Tangle Analysis of Protein-DNA Complexes

Monday, September 17, 2007 - 1:30pm - 2:30pm
EE/CS 3-180
Isabel Darcy (The University of Iowa)
Protein-DNA complexes have been modeled using tangles. A tangle consists of arcs properly embedded in a 3-dimensional ball. The protein is modeled
by the 3D ball while the segments of DNA bound by the protein can be
thought of as arcs embedded within the protein ball. This is a very simple
model of protein-DNA binding, but from this simple model, much information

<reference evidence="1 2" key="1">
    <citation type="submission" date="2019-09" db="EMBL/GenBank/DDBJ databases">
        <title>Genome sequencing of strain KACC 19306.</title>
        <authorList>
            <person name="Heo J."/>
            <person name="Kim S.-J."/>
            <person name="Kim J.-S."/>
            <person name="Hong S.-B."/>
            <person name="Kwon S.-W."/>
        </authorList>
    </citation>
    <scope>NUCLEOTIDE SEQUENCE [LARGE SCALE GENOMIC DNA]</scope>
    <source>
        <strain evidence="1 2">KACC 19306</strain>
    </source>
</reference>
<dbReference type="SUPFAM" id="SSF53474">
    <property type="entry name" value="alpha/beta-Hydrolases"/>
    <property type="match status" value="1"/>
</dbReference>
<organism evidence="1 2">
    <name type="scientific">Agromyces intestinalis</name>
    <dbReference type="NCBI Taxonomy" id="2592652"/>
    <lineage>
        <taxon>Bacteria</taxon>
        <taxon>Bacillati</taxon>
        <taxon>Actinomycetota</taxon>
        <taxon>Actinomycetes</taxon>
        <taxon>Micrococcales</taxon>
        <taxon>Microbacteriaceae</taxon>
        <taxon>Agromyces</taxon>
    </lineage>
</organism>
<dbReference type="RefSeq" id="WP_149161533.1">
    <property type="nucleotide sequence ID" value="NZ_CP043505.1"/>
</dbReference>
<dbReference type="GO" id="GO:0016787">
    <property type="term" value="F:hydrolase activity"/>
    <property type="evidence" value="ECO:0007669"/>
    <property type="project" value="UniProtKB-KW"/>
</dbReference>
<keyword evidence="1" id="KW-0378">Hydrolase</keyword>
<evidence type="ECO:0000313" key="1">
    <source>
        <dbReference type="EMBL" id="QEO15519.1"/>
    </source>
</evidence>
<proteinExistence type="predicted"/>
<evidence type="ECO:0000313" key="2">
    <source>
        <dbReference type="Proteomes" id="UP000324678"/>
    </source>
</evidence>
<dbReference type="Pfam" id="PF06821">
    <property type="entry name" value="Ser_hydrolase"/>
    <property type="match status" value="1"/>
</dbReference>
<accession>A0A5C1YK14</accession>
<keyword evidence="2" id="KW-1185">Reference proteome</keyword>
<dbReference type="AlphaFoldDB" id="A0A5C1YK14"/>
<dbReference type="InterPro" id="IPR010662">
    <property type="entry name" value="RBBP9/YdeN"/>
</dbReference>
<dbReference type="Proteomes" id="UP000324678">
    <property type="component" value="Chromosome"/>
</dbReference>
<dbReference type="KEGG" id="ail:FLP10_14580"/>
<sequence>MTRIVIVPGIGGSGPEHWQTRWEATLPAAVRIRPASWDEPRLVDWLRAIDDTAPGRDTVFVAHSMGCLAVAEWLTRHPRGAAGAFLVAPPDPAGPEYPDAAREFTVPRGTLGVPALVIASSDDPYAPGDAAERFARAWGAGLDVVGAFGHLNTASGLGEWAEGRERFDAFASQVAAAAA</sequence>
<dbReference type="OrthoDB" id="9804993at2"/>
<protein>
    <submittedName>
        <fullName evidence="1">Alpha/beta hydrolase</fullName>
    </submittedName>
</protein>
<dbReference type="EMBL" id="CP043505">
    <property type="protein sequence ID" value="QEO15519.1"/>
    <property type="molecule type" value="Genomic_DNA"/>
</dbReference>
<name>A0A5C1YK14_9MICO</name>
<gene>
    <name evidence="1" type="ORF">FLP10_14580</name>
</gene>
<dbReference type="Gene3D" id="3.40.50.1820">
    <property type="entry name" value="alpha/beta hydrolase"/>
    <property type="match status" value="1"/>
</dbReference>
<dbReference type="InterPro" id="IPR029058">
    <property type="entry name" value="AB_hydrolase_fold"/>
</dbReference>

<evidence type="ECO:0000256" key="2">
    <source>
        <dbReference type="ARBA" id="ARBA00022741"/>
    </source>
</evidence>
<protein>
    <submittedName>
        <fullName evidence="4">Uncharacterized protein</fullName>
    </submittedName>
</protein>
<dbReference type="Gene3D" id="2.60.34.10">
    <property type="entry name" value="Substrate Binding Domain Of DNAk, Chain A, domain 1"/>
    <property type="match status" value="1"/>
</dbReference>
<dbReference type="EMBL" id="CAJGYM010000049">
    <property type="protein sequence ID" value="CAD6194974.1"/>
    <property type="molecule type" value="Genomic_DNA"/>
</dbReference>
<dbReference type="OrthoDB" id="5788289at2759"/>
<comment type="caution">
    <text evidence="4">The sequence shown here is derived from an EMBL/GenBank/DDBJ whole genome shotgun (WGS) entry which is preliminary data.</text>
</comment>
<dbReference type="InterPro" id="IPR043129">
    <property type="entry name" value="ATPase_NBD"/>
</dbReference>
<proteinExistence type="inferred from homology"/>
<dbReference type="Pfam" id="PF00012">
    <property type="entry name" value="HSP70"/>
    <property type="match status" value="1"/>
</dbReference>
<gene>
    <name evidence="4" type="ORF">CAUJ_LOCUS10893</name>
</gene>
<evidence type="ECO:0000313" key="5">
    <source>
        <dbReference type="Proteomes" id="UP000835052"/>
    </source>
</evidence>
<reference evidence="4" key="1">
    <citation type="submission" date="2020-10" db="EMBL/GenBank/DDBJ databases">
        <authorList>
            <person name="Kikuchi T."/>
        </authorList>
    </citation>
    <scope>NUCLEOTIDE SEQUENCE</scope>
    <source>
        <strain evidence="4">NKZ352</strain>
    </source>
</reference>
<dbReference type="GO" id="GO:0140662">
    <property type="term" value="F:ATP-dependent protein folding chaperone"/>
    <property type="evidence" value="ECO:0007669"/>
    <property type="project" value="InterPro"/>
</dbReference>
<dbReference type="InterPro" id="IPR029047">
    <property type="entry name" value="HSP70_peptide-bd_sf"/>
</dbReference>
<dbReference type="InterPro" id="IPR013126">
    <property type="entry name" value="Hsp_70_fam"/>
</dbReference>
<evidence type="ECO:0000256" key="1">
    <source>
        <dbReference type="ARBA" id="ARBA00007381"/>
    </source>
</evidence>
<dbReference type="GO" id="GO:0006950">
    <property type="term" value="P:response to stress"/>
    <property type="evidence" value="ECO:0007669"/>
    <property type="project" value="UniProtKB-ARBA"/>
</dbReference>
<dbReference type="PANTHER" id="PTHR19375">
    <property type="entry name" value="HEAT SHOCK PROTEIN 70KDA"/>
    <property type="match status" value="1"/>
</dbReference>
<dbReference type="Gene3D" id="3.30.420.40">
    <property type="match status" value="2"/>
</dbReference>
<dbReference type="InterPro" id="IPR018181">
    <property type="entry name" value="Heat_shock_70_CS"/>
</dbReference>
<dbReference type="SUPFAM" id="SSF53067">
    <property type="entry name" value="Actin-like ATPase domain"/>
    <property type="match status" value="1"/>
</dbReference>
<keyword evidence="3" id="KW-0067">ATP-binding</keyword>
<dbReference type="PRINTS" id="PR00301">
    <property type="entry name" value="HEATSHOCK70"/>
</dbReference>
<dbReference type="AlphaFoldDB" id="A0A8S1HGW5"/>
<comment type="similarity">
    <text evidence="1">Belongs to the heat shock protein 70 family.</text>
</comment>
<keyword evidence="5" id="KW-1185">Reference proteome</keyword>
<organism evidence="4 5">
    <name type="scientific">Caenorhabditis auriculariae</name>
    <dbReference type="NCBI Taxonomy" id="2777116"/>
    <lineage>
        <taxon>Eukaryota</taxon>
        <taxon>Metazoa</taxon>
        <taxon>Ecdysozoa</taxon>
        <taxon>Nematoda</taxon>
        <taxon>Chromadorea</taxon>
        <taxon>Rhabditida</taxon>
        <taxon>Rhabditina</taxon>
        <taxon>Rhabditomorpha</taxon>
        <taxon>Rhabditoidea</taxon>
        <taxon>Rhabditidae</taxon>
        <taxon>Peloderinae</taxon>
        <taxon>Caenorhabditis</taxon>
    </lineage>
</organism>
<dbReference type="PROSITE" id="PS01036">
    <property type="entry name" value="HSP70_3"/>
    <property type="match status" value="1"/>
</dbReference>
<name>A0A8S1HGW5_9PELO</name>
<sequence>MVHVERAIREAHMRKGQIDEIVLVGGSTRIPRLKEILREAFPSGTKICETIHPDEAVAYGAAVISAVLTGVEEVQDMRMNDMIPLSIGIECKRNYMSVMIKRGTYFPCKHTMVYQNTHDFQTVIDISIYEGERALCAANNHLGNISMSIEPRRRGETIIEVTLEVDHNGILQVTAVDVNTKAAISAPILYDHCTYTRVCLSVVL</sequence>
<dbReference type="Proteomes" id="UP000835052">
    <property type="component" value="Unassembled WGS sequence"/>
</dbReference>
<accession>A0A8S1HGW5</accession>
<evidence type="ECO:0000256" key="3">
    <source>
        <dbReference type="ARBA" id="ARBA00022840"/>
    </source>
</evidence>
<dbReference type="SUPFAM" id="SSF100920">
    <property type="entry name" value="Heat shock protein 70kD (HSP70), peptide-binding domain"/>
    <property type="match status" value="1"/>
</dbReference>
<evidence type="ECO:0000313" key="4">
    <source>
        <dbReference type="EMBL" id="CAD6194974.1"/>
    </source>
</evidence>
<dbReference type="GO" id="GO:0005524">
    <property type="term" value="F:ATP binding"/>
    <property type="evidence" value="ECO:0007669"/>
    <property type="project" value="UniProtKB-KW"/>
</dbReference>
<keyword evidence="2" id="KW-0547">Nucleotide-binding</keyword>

can be gained. The main idea is that when modeling protein-DNA reactions,
one would like to know how to draw the DNA. For example, are there any
crossings trapped by the protein complex? How do the DNA strands exit the
complex? Is there significant bending? Tangle analysis cannot determine
the exact geometry of the protein-bound DNA, but it can determine the
overall entanglement of this DNA, after which other techniques may be used
to more precisely determine the geometry. The latest mathematics and software for solving tangle equations will be discussed.